The Lama Foundation is an educational facility and retreat center located near the town of Taos, New Mexico with the mission of awakening consciousness, spiritual practice with respect for all traditions, service, and stewardship of the land. In 1996 the Hondo Fire destroyed much of the existing architecture of the Lama Foundation, since then there has been an emphasis on using sustainable practices and technology. As a result, Lama has now become a regional showcase for natural building and permaculture.
CU Environmental Design Students will partner with the Lama Foundation in Questa, New Mexico to assist in the design and construction of a simple and sustainable structure for three season use. The design will begin with students gathering research on simple shelters: form, space, materials and site. Students will then spend 8 weeks of the semester designing a cabin of approximately 100-150 square feet. In March, one project from the group of sixteen will be chosen to be built at the foundation beginning in the spring and finishing in the summer. The studio will conclude with the development of construction documents, scheduling and cost estimates for the chosen design. Students will experience working with a client, designing within a budget, and gain a thorough understanding of sustainable design and development. This course will become a 5 week design/build studio over the summer with construction split into two phases: prototype construction in Boulder during the first week and a three week assembly at the Lama Foundation. It is not mandatory to enroll in both classes. Students can chose to participate in either the design studio or the build studio but enrollment in both spring and summer studios will provide the most enriching sequence.
faculty. Jade Polizzi student. Alex Willing
faculty. Jade Polizzi student. Conor Evans
faculty. Jade Polizzi student. Leighton Miller
faculty. Jade Polizzi student. Sean Keough
faculty. Jade Polizzi student. Sophia DiBiase
Design Build at the Lama Foundation
During the summer of 2013, fifteen students enrolled in ENVD Praxis Design/Build Studio to work with the Lama Foundation to design and build a small shelter. Instructors Jade Polizzi and Stephen Eckert led the group on this eight-week design and construction experience. Students sourced materials, produced construction drawings, worked within a budget and completed each phase of the construction.
The tiny hut is nestled at the base of the Sangre de Cristo mountains near a campground used by Lama Foundation retreatants. The location is Questa, New Mexico, about 30 miles north of Taos and the client, the Lama Foundation, is a non-profit educational retreat center. Inside the structure views abound and the bright desert light refracts off the interior wood, creating a cozy and peaceful ambiance. The structure is 108 square feet, yet with high ceilings and attention to detail it feels much larger. The interior contains a full size bed, a fold down desk (which also houses a cabinet for the solar electrical system) and a bench for removing one’s shoes.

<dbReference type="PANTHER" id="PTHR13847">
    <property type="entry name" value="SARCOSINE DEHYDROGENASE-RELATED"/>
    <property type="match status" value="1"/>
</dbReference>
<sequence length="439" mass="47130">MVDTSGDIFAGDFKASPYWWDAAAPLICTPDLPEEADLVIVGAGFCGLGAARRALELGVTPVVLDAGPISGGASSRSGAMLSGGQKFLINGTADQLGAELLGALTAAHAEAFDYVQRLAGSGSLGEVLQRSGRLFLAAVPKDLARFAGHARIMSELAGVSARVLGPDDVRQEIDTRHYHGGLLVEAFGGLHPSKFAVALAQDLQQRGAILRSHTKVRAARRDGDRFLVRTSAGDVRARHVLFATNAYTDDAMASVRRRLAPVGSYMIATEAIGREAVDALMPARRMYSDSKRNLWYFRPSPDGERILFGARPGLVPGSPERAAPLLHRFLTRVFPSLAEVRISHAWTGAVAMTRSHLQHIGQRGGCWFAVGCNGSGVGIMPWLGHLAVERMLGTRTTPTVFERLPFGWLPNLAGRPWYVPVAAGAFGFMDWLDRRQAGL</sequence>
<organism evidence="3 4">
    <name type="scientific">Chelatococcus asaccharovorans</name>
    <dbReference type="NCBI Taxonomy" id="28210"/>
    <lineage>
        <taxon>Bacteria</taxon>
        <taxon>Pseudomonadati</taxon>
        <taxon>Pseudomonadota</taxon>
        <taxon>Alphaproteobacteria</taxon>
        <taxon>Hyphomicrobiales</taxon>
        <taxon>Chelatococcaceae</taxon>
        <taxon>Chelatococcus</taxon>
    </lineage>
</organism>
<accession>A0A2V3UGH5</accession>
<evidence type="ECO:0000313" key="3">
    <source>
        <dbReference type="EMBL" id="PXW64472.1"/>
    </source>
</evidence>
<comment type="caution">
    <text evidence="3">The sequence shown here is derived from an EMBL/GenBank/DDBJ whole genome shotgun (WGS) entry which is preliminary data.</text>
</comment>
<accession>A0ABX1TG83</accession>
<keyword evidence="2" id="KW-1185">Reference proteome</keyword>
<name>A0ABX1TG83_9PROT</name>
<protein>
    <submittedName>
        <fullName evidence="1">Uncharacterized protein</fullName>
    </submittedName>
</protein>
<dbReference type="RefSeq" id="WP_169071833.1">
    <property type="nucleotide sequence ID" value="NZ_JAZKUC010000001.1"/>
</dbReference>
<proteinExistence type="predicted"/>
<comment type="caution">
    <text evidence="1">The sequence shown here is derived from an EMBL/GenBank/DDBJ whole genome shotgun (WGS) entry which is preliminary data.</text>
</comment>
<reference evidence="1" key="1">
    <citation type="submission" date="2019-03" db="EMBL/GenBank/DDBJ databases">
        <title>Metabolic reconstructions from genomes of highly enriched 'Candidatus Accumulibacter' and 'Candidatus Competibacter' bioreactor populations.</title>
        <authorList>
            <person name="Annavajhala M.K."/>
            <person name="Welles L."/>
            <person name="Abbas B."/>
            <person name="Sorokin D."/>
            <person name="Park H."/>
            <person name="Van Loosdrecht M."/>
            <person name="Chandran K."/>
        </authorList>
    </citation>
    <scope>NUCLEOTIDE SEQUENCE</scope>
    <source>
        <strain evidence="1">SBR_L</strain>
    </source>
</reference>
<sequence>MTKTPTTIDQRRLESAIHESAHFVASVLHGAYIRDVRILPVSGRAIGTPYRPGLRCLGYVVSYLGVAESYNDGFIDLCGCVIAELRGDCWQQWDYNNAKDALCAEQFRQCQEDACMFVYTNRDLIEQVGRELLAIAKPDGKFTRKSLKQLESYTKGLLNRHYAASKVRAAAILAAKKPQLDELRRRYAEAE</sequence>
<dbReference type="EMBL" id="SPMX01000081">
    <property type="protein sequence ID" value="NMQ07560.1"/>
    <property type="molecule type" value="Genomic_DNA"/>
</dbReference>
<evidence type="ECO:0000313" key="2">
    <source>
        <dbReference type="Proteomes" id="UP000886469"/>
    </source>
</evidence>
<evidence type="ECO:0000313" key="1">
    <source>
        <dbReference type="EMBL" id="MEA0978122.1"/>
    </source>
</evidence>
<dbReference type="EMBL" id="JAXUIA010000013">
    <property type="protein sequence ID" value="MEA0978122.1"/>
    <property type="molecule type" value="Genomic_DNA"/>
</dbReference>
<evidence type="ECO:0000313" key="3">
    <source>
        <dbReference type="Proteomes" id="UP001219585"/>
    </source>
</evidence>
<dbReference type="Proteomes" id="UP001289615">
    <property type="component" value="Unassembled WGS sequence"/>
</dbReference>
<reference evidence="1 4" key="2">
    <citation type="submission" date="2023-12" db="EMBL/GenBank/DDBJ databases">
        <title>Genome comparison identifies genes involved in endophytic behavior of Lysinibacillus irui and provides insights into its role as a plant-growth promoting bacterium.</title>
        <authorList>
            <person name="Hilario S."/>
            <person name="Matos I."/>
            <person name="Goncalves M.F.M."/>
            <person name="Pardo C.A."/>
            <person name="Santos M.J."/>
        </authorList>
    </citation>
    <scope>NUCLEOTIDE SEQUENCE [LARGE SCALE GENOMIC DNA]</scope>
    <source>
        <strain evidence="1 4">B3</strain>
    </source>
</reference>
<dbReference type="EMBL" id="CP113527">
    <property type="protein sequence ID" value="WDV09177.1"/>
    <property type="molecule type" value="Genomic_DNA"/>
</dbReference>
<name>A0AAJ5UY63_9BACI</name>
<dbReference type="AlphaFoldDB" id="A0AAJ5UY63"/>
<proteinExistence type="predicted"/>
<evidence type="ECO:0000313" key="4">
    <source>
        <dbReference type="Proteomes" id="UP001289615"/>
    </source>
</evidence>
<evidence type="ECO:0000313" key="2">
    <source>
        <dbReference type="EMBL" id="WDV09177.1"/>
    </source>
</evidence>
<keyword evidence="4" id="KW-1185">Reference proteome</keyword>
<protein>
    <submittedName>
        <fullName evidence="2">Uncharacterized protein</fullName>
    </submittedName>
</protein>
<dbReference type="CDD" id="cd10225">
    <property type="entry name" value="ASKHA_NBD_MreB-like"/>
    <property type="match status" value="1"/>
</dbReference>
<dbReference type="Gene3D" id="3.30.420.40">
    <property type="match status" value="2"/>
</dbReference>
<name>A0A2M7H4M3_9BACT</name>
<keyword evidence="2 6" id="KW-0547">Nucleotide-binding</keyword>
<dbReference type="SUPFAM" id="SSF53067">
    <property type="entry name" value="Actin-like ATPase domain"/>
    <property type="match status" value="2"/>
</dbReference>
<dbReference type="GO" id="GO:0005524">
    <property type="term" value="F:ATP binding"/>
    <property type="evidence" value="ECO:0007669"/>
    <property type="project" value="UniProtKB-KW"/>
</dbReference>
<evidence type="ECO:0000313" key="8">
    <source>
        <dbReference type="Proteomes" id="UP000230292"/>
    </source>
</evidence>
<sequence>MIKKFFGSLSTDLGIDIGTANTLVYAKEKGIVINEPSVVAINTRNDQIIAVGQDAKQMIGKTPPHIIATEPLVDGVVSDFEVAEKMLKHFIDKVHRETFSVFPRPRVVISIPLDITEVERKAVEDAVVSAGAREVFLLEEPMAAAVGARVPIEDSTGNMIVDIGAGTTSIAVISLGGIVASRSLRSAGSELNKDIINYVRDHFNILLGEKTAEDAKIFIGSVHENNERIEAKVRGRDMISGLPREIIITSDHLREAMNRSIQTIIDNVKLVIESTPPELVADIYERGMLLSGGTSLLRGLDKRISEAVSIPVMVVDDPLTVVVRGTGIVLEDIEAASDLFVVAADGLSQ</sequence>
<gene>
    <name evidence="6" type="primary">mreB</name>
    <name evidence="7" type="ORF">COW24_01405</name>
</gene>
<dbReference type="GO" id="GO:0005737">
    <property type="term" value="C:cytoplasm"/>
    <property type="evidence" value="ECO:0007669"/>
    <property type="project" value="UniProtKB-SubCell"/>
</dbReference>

The final product is simple, durable, and made with many recycled and sustainable materials. The wooden interior is adorned with colorful mismatched hooks, a whimsical wall etching, exposed trusses and a tiled mandala mosaic on the floor. It is a tiny functional building with beautiful details, built with care and pride.
The class utilized the CINC (Center for Innovation and Creativity) facility to finalize the Buff Hut design and pre-fabricate some of the time intensive construction elements. During the first four weeks, the class built the lenticular truss chords and webbing, framed the walls, and cut the tiles for the entrance mosaic.
The construction was completed with two 10-day trips spent at the Lama Foundation. Students camped on site and integrated construction with the daily routine of the Foundation. During the first trip, the foundation was dug, formed and completed. Next came the structure; the deck, walls, and trusses were set into place. Before returning to Boulder the building was dried-in with sheathing and a roof deck.
Between the two trips to New Mexico, time was spent building the interior furniture and finalizing a plan for completion. The second trip to New Mexico resulted in the building coming to life. This included: soffit framing, installation of windows and doors, interior and exterior siding, roofing, and furniture assembly. The space now came to life.
In the end each student gained construction experience taking part in multiple aspects of the building. Whether it was mixing concrete for the piers, nailing siding with the pneumatic nailer or cutting tiles for the entry mandala every member of the team was necessary for the success of this project.
The final hut is beautiful both inside and out yet in the end all construction is temporary. What was really created over the period while design and construction unfolded? We traveled many miles together, spent countless hours collaborating on a common creative goal, and learned to use tools and muscles in ways many of us hadn’t before.
There is something less tangible and much more important that was created while working together on this project. Laughter was shared and tears were shed. A partnership was developed between two organizations that on the outside seem to share different worlds and outlooks. And, best of all, new friendships were formed that will last a lifetime.
faculty. Jade Polizzi student. Jim Kadlecek
faculty. Jade Polizzi student. Kaitlin Gilland
faculty. Jade Polizzi student. Kyle Plantico
faculty. Jade Polizzi student. Marissa Finney
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